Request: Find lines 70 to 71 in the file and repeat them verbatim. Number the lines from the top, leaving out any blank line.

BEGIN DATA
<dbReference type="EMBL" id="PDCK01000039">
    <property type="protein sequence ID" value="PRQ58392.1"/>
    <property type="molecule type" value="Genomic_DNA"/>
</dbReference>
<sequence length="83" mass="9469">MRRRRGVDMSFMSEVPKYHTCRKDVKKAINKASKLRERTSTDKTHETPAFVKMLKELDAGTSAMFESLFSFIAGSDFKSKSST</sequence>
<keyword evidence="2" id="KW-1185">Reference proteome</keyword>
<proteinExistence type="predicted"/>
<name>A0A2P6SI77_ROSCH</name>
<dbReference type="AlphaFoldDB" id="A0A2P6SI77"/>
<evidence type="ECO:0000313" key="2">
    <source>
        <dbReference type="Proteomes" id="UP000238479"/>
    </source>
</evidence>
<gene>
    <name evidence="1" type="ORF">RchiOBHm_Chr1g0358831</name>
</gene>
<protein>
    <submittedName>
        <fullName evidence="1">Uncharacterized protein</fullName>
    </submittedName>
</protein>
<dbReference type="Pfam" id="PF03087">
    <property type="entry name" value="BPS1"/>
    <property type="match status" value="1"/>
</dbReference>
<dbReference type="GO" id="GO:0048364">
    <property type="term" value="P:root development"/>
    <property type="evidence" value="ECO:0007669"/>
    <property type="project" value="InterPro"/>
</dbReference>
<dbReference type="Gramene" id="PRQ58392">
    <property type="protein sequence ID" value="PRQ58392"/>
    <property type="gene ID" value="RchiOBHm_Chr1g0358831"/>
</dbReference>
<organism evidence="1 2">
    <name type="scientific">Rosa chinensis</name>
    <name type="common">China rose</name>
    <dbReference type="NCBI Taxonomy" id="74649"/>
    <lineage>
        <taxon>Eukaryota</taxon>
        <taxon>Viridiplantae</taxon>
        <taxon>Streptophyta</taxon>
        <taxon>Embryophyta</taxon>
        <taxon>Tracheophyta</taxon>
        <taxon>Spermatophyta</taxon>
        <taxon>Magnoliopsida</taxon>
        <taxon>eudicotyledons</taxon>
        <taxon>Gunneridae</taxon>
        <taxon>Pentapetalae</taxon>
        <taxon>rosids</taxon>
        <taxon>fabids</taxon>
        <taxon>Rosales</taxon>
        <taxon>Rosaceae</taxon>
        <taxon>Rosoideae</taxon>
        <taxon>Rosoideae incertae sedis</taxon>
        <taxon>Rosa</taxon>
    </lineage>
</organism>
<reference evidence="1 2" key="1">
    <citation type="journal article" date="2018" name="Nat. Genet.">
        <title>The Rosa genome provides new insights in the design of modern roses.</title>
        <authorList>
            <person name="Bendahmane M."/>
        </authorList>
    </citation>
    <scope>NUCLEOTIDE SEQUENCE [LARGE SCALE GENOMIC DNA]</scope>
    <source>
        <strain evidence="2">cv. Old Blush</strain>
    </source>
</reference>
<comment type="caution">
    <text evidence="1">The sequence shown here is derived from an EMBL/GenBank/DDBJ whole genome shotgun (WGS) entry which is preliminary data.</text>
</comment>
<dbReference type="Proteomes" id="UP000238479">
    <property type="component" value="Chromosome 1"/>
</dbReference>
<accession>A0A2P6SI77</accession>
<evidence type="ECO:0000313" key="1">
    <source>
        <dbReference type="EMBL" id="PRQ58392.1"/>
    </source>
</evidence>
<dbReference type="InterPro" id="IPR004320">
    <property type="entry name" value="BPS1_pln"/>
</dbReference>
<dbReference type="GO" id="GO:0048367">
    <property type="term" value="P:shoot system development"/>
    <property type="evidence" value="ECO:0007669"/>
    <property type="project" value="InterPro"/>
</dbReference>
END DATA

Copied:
    </source>
</reference>